Bush goes on the attack

Campaigning in South, president assails Democrats on Iraq, gay marriage

October 31, 2006|By James Gerstenzang | James Gerstenzang,Los Angeles Times

SUGAR LAND, Texas -- Using the backdrop of the war in Iraq to launch some of his toughest campaign attacks this political season, President Bush accused Democrats yesterday of being more concerned with pulling U.S. troops out of Iraq than with winning the war.

On a day whose itinerary illustrated the challenges the Republicans face a week from today as they try to retain their House and Senate majorities, Bush went to the heart of the issues that have helped him and his party come out on top in the 2002 and 2004 elections: terrorism, taxes and a conservative social agenda.

Noting their opposition on key anti-terrorism measures, Bush said that when it came to eavesdropping on suspected terrorists, detaining or trying them, the Democrats "just say no."

"So when the Democrats ask for your vote, what's your answer?" he asked the audience of 5,000 attending the Georgia 2006 Victory Rally at Georgia Southern University in Statesboro.

"Just say no!" the crowd roared.

The office of Senate Minority Leader Harry Reid, a Nevada Democrat, responded tersely: "Contrary to the president's intentions, Americans are just saying no to his administration's no-plan, no-end approach to Iraq."

From Georgia, Bush flew to Houston for a rally in the suburb of Sugar Land, delivering another round of rough-edged attacks aimed at his primary mission this week: getting the core Republican voters headed to the polls.

To reach that constituency, Bush also took to the airwaves, as did Vice President Dick Cheney, with each giving an interview to programs on the Fox News Channel. The vice president, speaking on Your World with Neil Cavuto, said insurgents in Iraq had timed the increase in violence there - October has been the fourth-deadliest month for U.S. troops, with more than 100 killed as of yesterday - to the U.S. political calendar.

"I think they are very, very cognizant of our schedule. It's my belief that they're very sensitive to the fact that we've got an election scheduled," he said.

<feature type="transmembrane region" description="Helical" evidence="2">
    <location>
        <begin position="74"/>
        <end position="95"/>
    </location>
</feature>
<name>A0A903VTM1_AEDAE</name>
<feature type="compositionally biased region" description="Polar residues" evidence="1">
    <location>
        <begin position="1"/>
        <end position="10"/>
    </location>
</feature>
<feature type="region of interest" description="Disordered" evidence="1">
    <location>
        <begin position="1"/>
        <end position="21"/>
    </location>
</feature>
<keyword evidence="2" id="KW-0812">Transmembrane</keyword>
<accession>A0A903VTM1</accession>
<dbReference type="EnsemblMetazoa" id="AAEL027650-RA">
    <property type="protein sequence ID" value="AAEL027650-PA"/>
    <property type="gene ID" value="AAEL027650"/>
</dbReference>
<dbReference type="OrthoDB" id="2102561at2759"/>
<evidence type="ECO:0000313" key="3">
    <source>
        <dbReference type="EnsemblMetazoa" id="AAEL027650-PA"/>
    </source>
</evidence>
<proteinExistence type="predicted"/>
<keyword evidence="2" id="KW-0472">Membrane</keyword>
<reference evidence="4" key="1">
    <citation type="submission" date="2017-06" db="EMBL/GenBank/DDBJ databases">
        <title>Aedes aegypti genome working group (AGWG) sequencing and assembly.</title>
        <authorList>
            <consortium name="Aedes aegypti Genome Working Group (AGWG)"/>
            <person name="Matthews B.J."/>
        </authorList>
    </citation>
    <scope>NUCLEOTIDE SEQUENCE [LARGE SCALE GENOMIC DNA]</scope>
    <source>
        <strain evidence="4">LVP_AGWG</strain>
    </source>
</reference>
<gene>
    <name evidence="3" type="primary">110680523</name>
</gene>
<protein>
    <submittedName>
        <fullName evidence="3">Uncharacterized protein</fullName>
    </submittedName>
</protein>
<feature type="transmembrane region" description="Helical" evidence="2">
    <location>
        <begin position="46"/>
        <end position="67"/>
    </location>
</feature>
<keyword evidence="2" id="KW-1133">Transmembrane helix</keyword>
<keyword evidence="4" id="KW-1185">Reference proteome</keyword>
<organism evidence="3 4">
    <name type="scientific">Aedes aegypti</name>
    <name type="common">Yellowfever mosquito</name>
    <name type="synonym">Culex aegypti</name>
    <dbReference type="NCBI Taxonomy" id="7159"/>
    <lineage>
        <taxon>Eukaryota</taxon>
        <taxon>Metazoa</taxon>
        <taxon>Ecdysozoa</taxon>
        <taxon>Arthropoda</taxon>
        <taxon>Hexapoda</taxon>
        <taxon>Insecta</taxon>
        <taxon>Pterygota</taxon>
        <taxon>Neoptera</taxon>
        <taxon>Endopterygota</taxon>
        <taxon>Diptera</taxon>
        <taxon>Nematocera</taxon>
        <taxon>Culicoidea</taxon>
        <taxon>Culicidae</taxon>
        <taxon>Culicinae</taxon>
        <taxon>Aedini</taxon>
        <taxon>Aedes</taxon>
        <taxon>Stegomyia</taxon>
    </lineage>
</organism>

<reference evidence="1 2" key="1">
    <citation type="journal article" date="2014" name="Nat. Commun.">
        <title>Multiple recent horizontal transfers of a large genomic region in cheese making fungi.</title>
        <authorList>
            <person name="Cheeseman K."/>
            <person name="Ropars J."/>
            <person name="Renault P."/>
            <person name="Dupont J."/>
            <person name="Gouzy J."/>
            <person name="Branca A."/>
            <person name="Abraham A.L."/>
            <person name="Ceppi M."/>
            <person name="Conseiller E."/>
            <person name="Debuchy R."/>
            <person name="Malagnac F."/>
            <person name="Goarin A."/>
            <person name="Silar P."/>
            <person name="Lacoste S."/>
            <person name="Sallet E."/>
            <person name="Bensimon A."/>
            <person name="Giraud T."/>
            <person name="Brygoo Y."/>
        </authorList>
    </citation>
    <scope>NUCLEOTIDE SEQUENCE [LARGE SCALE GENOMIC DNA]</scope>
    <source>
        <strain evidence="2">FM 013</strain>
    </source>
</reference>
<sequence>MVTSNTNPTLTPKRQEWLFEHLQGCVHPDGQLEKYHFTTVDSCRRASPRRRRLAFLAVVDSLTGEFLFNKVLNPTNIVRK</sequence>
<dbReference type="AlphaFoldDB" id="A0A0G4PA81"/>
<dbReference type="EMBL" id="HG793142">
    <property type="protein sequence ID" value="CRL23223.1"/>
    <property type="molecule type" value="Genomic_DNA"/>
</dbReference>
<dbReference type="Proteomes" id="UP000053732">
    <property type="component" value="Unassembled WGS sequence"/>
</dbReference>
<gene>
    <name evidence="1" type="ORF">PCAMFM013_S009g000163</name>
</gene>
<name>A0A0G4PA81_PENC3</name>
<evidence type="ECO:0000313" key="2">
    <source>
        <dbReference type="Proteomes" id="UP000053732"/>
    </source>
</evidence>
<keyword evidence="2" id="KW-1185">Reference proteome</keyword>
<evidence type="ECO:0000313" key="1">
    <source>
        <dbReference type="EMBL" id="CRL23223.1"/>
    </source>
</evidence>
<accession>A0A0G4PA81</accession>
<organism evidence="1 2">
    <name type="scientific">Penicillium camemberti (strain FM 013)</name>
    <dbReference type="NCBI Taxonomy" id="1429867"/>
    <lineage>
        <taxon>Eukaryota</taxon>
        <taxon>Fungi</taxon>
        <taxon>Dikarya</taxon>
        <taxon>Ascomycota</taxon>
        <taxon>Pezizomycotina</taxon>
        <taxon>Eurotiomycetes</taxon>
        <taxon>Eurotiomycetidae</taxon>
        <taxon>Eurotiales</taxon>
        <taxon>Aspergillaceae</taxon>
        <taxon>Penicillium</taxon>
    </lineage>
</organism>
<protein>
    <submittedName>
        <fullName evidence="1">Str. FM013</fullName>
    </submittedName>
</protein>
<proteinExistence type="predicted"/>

In a two-part interview that began last night on Hannity and Colmes, Bush said that some Democratic Party leaders "are becoming isolationists, and that's dangerous."

"Protecting this country and keeping this economy growing are the two most important issues," he said. "And you can't protect the country if you retreat from overseas, and you can't keep the economy growing if you raise taxes. And that's exactly what the Democrats in the House would like to do."

At the Georgia rally, Bush drew sharp partisan distinctions as he belittled the opposition to the war, which is proving a powerful pro-Democrat issue. "The Democrat approach on Iraq comes down to this: The terrorists win and America loses," he said.

"The Democrat goal is to get out of Iraq. The Republican goal is to win in Iraq," he said, his sleeves rolled up as members of the crowd used campaign signs as fans. "You cannot win a war unless you are willing to fight the war."

On the economy, the president chose his figures selectively, linking the growth of jobs in recent years - 6.6 percent since August 2003 - and a 2.2 percent increase in average wages over the past year to the tax cuts championed by his administration. Adopting one of his signature campaign lines for the current week, he said: "If you want to keep that money in your pocket instead of sending it to Washington, D.C., you vote for Republicans on Election Day."

And he returned again to an issue on the minds of evangelicals and other social conservatives, attacking last week's New Jersey Supreme Court ruling that he said "raises doubt about the institution of marriage" to bolster his case for Republican candidates who would oppose judges who "legislate from the bench."

The president's opposition to same-sex marriage brought the audience to its feet. He could not have asked for a better response in motivating the party faithful to get to the polls.

"You can bet one thing - we're going to sprint to the finish line," Bush said, presaging a full-bore week of campaigning not only by him, but also by Cheney, who is going to Montana tomorrow, and first lady Laura Bush, who was in Pennsylvania and New Hampshire yesterday and is working her way across the country, ending up Thursday evening at a California 2006 Victory Rally in Rocklin.

"When our voters show up at the polls," the president predicted, "we will keep control of the House and Senate."

James Gerstenzang writes for the Los Angeles Times.

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